However, for a UK drill artist, it’s no secret that crossing over from road to music doesn’t come without its challenges. The most prominent on our agenda was that of authority interference in the culture. In March 2018, Headie’s concert at the Barbican Centre was shut down by the metropolitan police. It’s a hot, but not a new topic right now, given the recent Skengdo and AM incarcerations as well as Krept & Konan’s Ban Drill campaigning. He breaks down his take on the situation. “It’s not really rocket-science is it. I don’t think you need to think into it too deeply. Its not everyday that you get certain individuals…doing big things…” he begins, confident, beady-eyed. “Cah, like, when you see someone that, five years ago, was in the Old Bailey, the biggest criminal court in the country, and then 5 years later, he’s in… Kensington doing interviews… you know what I’m tryna say? It won’t sit nice. It will make someone feel like they haven’t done their job properly. That’s where, people try to test you innit. Make you slip up.”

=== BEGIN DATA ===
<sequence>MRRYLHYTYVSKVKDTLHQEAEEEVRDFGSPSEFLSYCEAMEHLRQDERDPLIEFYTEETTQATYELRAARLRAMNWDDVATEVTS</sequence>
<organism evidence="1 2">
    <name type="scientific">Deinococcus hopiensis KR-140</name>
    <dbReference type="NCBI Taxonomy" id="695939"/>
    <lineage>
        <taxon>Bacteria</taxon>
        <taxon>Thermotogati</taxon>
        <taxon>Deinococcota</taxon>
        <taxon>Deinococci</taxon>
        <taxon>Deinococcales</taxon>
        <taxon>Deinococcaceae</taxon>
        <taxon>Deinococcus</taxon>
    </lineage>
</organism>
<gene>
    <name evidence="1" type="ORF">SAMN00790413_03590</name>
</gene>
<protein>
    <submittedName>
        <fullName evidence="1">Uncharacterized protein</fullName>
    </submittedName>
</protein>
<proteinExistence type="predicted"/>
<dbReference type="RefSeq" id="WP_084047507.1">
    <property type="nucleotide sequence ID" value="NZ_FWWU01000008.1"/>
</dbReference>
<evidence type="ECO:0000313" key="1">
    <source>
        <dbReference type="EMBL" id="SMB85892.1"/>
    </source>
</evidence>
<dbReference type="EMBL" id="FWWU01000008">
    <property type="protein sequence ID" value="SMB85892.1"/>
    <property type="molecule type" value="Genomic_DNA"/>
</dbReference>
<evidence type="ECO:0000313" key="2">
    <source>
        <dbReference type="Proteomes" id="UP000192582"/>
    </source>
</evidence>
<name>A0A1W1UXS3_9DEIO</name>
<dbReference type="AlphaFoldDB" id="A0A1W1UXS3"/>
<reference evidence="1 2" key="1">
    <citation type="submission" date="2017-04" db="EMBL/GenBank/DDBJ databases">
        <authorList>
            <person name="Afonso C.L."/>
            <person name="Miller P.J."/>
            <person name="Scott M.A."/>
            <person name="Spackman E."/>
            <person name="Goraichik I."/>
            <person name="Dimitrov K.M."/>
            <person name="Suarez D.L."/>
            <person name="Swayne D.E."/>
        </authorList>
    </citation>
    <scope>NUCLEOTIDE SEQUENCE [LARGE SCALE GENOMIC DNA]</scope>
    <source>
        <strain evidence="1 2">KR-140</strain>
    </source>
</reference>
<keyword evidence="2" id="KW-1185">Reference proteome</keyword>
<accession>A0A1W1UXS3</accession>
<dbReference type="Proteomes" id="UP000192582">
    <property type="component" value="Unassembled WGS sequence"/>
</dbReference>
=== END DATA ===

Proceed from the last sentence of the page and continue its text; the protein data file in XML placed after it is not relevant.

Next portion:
“I feel like, by all of these shows getting shut down, and these risks and assessments and all that, that’s what it’s all about really, just a test. It’s about how you take it, if you turn it into a positive or a negative. It’s very demotivating if someone’s tryna stop your money, tryna stop your progression…”

I question how he deals with it. He shrugs the question off – “Fuck it ennit (laughingly) What can you do? Just keep tryna’ get there, and when they don’t get shut down, then we shell it down. Make them know that they should have let the other ones happen. You do that enough then…” he lets off the Headie smirk once more.

So what’s next for Headie? Alongside the newly announced tour, the upcoming ‘Music X Road’ summer mixtape will undoubtedly prove to be a definitive moment for the rapper, despite how tight lipped he was about it. With recent chart successes of Dave, MoStack and more, it’s potentially his time to cash in. “We’ve been working for a long time, ‘cah I know, I’ve seen a few people say last year was like continuous, it’s not been the same this year but its for a reason innit. So I feel like, the storms about to start. Soon. My end goal is to…there’s no limit, no roof. You just go, to break, do things nobody’s done before. Make it happen.”